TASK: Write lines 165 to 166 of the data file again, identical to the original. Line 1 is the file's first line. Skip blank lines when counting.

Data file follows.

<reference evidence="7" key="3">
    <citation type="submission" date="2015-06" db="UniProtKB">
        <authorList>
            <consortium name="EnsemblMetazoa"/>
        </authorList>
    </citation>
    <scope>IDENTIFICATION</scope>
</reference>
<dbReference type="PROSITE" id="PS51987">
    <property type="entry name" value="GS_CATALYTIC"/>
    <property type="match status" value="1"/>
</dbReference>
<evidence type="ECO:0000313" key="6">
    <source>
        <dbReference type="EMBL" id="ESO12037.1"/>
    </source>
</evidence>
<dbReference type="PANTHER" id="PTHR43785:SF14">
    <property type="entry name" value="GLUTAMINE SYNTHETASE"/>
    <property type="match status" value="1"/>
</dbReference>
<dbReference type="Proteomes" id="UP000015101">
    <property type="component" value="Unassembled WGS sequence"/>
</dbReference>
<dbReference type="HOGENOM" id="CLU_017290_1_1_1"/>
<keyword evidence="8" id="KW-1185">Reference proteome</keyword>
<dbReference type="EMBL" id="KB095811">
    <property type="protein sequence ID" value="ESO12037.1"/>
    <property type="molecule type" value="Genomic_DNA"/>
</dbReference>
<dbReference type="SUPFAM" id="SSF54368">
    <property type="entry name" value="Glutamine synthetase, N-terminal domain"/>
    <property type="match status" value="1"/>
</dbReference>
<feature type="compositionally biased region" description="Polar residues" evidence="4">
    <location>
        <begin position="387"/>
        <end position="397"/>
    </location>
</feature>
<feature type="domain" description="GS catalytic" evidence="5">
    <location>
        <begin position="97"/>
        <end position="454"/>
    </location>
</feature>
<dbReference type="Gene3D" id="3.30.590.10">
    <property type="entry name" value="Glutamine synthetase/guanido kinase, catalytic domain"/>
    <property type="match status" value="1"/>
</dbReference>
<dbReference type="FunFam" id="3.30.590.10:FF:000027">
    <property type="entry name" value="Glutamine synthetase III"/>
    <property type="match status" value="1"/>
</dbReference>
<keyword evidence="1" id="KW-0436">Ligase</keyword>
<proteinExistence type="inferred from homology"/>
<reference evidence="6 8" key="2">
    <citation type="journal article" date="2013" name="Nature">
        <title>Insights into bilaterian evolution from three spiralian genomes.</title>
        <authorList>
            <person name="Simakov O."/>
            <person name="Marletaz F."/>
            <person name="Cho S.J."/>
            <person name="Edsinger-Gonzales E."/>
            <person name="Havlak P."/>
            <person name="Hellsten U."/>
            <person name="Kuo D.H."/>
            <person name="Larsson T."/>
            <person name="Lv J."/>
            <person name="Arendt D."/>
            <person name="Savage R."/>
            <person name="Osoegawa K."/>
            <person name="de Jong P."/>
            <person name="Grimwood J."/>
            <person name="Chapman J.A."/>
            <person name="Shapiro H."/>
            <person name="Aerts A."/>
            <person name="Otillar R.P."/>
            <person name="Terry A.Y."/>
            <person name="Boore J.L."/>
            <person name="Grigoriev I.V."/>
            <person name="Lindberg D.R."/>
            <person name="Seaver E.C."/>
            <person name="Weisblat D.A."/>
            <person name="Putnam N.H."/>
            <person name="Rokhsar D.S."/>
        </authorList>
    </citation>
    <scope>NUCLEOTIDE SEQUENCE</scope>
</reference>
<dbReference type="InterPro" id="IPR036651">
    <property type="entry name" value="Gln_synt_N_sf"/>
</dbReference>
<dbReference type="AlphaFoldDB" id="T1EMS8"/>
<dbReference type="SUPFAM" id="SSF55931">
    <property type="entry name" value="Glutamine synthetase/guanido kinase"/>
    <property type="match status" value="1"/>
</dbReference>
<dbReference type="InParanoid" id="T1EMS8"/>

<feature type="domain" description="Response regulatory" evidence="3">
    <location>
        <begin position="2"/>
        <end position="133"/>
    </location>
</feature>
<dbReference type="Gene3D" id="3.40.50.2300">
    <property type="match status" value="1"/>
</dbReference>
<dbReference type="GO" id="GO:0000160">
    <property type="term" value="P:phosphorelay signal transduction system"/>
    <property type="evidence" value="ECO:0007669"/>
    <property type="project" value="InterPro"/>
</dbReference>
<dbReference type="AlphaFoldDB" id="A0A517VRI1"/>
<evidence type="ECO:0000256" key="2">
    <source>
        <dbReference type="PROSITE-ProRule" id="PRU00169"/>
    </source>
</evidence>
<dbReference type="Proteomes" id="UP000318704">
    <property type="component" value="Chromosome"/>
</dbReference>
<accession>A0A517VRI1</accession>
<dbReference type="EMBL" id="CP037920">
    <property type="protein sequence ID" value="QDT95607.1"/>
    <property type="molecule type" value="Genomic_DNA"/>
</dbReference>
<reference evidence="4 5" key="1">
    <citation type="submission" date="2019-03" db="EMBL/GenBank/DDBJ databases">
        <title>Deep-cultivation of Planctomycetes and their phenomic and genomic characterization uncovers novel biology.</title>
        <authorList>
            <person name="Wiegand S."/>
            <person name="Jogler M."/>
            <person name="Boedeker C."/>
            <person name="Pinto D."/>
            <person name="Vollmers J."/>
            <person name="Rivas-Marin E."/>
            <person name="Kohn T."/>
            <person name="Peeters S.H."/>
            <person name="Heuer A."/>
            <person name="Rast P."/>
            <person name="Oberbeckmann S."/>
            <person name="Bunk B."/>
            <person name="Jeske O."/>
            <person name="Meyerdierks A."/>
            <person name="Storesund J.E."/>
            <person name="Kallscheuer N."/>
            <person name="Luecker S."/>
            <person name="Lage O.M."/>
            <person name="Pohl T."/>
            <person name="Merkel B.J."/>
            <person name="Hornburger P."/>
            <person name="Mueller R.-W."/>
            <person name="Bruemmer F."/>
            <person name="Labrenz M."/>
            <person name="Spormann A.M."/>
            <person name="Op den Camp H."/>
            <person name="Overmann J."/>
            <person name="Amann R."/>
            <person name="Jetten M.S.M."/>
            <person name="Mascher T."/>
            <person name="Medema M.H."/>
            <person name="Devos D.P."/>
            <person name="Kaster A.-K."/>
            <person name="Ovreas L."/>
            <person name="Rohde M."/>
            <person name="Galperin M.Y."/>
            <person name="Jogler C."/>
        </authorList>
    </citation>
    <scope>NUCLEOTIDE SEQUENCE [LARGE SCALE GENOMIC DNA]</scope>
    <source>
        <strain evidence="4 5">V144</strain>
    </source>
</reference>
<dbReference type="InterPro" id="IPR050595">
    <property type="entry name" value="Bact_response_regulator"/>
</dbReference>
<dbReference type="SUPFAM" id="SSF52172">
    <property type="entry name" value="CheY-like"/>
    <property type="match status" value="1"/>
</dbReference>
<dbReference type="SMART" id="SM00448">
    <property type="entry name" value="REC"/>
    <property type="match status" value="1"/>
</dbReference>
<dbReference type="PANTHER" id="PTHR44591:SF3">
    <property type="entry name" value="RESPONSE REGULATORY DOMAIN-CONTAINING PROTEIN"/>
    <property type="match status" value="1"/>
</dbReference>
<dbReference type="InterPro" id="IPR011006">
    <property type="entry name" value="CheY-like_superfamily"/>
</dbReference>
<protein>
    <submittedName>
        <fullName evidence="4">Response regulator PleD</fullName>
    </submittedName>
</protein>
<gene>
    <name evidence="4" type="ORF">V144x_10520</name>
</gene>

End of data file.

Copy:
            <person name="Ovreas L."/>
            <person name="Rohde M."/>